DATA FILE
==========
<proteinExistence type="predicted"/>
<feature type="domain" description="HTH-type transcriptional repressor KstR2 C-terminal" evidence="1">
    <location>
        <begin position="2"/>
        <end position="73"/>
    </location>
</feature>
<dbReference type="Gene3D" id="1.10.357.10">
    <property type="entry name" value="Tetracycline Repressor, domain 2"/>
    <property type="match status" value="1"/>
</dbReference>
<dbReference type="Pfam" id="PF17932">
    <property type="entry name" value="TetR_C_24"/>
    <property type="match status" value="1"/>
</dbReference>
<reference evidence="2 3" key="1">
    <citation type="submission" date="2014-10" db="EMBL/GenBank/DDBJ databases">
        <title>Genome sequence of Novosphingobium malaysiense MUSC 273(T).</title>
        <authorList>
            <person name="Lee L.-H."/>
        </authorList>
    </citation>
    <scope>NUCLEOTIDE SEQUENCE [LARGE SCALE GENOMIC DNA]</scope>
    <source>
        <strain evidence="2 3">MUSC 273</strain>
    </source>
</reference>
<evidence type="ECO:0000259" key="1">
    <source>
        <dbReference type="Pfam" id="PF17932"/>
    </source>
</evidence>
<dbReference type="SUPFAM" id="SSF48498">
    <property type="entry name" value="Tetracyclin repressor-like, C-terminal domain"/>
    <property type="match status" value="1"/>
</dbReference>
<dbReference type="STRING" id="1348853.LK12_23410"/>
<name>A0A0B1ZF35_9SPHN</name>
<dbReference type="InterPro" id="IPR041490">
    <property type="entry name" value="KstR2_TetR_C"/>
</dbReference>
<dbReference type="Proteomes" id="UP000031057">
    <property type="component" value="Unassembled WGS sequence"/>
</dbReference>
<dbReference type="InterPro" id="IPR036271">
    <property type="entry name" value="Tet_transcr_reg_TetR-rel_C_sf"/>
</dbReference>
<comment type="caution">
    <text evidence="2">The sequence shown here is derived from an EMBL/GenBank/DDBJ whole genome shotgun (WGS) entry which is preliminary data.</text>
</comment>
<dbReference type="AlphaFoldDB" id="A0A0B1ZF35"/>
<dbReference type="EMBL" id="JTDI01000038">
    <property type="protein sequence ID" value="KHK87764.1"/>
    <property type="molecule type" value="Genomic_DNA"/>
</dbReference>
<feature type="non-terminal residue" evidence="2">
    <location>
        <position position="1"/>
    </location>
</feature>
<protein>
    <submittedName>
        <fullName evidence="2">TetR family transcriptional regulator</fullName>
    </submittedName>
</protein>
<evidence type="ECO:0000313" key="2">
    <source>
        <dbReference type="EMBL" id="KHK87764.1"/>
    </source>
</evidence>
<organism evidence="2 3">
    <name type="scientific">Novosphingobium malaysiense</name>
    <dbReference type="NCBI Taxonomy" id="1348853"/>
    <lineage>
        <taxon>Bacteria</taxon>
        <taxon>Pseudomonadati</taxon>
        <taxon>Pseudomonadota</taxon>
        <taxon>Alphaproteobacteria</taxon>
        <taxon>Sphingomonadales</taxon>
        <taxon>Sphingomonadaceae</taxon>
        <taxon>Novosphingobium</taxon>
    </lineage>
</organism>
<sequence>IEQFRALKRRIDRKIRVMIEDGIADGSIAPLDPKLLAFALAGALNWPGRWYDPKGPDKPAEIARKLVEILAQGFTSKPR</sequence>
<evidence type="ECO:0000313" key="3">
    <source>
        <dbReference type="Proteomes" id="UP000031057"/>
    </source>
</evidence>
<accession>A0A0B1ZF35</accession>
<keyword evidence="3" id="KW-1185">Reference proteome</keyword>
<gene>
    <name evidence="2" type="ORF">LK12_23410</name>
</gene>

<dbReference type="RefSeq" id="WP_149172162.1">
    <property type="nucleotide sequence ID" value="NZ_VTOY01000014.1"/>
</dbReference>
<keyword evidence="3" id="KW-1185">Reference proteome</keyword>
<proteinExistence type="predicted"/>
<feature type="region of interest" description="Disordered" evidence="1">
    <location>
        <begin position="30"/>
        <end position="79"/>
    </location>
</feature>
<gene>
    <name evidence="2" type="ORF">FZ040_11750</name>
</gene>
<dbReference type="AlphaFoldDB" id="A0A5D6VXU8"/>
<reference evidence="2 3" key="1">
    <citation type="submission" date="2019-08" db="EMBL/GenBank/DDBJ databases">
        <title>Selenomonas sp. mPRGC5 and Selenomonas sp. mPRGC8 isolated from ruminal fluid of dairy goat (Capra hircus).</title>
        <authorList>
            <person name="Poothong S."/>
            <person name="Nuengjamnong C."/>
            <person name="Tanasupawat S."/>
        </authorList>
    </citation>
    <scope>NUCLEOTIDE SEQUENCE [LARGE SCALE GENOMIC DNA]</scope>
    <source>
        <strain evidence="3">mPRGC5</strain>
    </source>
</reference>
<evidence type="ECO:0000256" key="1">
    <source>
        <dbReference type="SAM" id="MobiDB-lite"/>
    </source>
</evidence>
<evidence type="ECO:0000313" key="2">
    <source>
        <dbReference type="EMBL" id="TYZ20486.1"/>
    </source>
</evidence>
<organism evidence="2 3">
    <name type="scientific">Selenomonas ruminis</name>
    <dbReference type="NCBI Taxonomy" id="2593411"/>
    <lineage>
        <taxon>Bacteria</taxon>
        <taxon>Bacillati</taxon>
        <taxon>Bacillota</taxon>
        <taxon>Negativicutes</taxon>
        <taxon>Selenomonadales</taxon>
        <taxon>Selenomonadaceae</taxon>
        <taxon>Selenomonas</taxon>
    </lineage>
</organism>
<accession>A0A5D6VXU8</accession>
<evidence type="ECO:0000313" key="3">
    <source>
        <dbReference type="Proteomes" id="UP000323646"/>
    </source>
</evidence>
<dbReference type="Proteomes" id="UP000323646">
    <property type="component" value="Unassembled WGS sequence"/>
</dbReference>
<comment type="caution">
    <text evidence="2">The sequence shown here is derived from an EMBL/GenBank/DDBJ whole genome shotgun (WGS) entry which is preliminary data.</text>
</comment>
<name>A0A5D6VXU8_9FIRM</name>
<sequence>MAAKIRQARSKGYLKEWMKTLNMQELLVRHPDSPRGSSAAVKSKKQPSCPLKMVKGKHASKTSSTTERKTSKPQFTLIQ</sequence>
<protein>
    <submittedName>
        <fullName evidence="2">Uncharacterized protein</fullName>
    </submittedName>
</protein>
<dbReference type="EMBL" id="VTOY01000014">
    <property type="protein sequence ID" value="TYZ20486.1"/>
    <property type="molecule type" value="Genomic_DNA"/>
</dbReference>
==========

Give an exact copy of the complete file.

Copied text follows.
<proteinExistence type="predicted"/>
<feature type="domain" description="HTH-type transcriptional repressor KstR2 C-terminal" evidence="1">
    <location>
        <begin position="2"/>
        <end position="73"/>
    </location>
</feature>
<dbReference type="Gene3D" id="1.10.357.10">
    <property type="entry name" value="Tetracycline Repressor, domain 2"/>
    <property type="match status" value="1"/>
</dbReference>
<dbReference type="Pfam" id="PF17932">
    <property type="entry name" value="TetR_C_24"/>
    <property type="match status" value="1"/>
</dbReference>
<reference evidence="2 3" key="1">
    <citation type="submission" date="2014-10" db="EMBL/GenBank/DDBJ databases">
        <title>Genome sequence of Novosphingobium malaysiense MUSC 273(T).</title>
        <authorList>
            <person name="Lee L.-H."/>
        </authorList>
    </citation>
    <scope>NUCLEOTIDE SEQUENCE [LARGE SCALE GENOMIC DNA]</scope>
    <source>
        <strain evidence="2 3">MUSC 273</strain>
    </source>
</reference>
<evidence type="ECO:0000259" key="1">
    <source>
        <dbReference type="Pfam" id="PF17932"/>
    </source>
</evidence>
<dbReference type="SUPFAM" id="SSF48498">
    <property type="entry name" value="Tetracyclin repressor-like, C-terminal domain"/>
    <property type="match status" value="1"/>
</dbReference>
<dbReference type="STRING" id="1348853.LK12_23410"/>
<name>A0A0B1ZF35_9SPHN</name>
<dbReference type="InterPro" id="IPR041490">
    <property type="entry name" value="KstR2_TetR_C"/>
</dbReference>
<dbReference type="Proteomes" id="UP000031057">
    <property type="component" value="Unassembled WGS sequence"/>
</dbReference>
<dbReference type="InterPro" id="IPR036271">
    <property type="entry name" value="Tet_transcr_reg_TetR-rel_C_sf"/>
</dbReference>
<comment type="caution">
    <text evidence="2">The sequence shown here is derived from an EMBL/GenBank/DDBJ whole genome shotgun (WGS) entry which is preliminary data.</text>
</comment>
<dbReference type="AlphaFoldDB" id="A0A0B1ZF35"/>
<dbReference type="EMBL" id="JTDI01000038">
    <property type="protein sequence ID" value="KHK87764.1"/>
    <property type="molecule type" value="Genomic_DNA"/>
</dbReference>
<feature type="non-terminal residue" evidence="2">
    <location>
        <position position="1"/>
    </location>
</feature>
<protein>
    <submittedName>
        <fullName evidence="2">TetR family transcriptional regulator</fullName>
    </submittedName>
</protein>
<evidence type="ECO:0000313" key="2">
    <source>
        <dbReference type="EMBL" id="KHK87764.1"/>
    </source>
</evidence>
<organism evidence="2 3">
    <name type="scientific">Novosphingobium malaysiense</name>
    <dbReference type="NCBI Taxonomy" id="1348853"/>
    <lineage>
        <taxon>Bacteria</taxon>
        <taxon>Pseudomonadati</taxon>
        <taxon>Pseudomonadota</taxon>
        <taxon>Alphaproteobacteria</taxon>
        <taxon>Sphingomonadales</taxon>
        <taxon>Sphingomonadaceae</taxon>
        <taxon>Novosphingobium</taxon>
    </lineage>
</organism>
<sequence>IEQFRALKRRIDRKIRVMIEDGIADGSIAPLDPKLLAFALAGALNWPGRWYDPKGPDKPAEIARKLVEILAQGFTSKPR</sequence>
<evidence type="ECO:0000313" key="3">
    <source>
        <dbReference type="Proteomes" id="UP000031057"/>
    </source>
</evidence>
<accession>A0A0B1ZF35</accession>
<keyword evidence="3" id="KW-1185">Reference proteome</keyword>
<gene>
    <name evidence="2" type="ORF">LK12_23410</name>
</gene>

<dbReference type="RefSeq" id="WP_149172162.1">
    <property type="nucleotide sequence ID" value="NZ_VTOY01000014.1"/>
</dbReference>
<keyword evidence="3" id="KW-1185">Reference proteome</keyword>
<proteinExistence type="predicted"/>
<feature type="region of interest" description="Disordered" evidence="1">
    <location>
        <begin position="30"/>
        <end position="79"/>
    </location>
</feature>
<gene>
    <name evidence="2" type="ORF">FZ040_11750</name>
</gene>
<dbReference type="AlphaFoldDB" id="A0A5D6VXU8"/>
<reference evidence="2 3" key="1">
    <citation type="submission" date="2019-08" db="EMBL/GenBank/DDBJ databases">
        <title>Selenomonas sp. mPRGC5 and Selenomonas sp. mPRGC8 isolated from ruminal fluid of dairy goat (Capra hircus).</title>
        <authorList>
            <person name="Poothong S."/>
            <person name="Nuengjamnong C."/>
            <person name="Tanasupawat S."/>
        </authorList>
    </citation>
    <scope>NUCLEOTIDE SEQUENCE [LARGE SCALE GENOMIC DNA]</scope>
    <source>
        <strain evidence="3">mPRGC5</strain>
    </source>
</reference>
<evidence type="ECO:0000256" key="1">
    <source>
        <dbReference type="SAM" id="MobiDB-lite"/>
    </source>
</evidence>
<evidence type="ECO:0000313" key="2">
    <source>
        <dbReference type="EMBL" id="TYZ20486.1"/>
    </source>
</evidence>
<organism evidence="2 3">
    <name type="scientific">Selenomonas ruminis</name>
    <dbReference type="NCBI Taxonomy" id="2593411"/>
    <lineage>
        <taxon>Bacteria</taxon>
        <taxon>Bacillati</taxon>
        <taxon>Bacillota</taxon>
        <taxon>Negativicutes</taxon>
        <taxon>Selenomonadales</taxon>
        <taxon>Selenomonadaceae</taxon>
        <taxon>Selenomonas</taxon>
    </lineage>
</organism>
<accession>A0A5D6VXU8</accession>
<evidence type="ECO:0000313" key="3">
    <source>
        <dbReference type="Proteomes" id="UP000323646"/>
    </source>
</evidence>
<dbReference type="Proteomes" id="UP000323646">
    <property type="component" value="Unassembled WGS sequence"/>
</dbReference>
<comment type="caution">
    <text evidence="2">The sequence shown here is derived from an EMBL/GenBank/DDBJ whole genome shotgun (WGS) entry which is preliminary data.</text>
</comment>
<name>A0A5D6VXU8_9FIRM</name>
<sequence>MAAKIRQARSKGYLKEWMKTLNMQELLVRHPDSPRGSSAAVKSKKQPSCPLKMVKGKHASKTSSTTERKTSKPQFTLIQ</sequence>
<protein>
    <submittedName>
        <fullName evidence="2">Uncharacterized protein</fullName>
    </submittedName>
</protein>
<dbReference type="EMBL" id="VTOY01000014">
    <property type="protein sequence ID" value="TYZ20486.1"/>
    <property type="molecule type" value="Genomic_DNA"/>
</dbReference>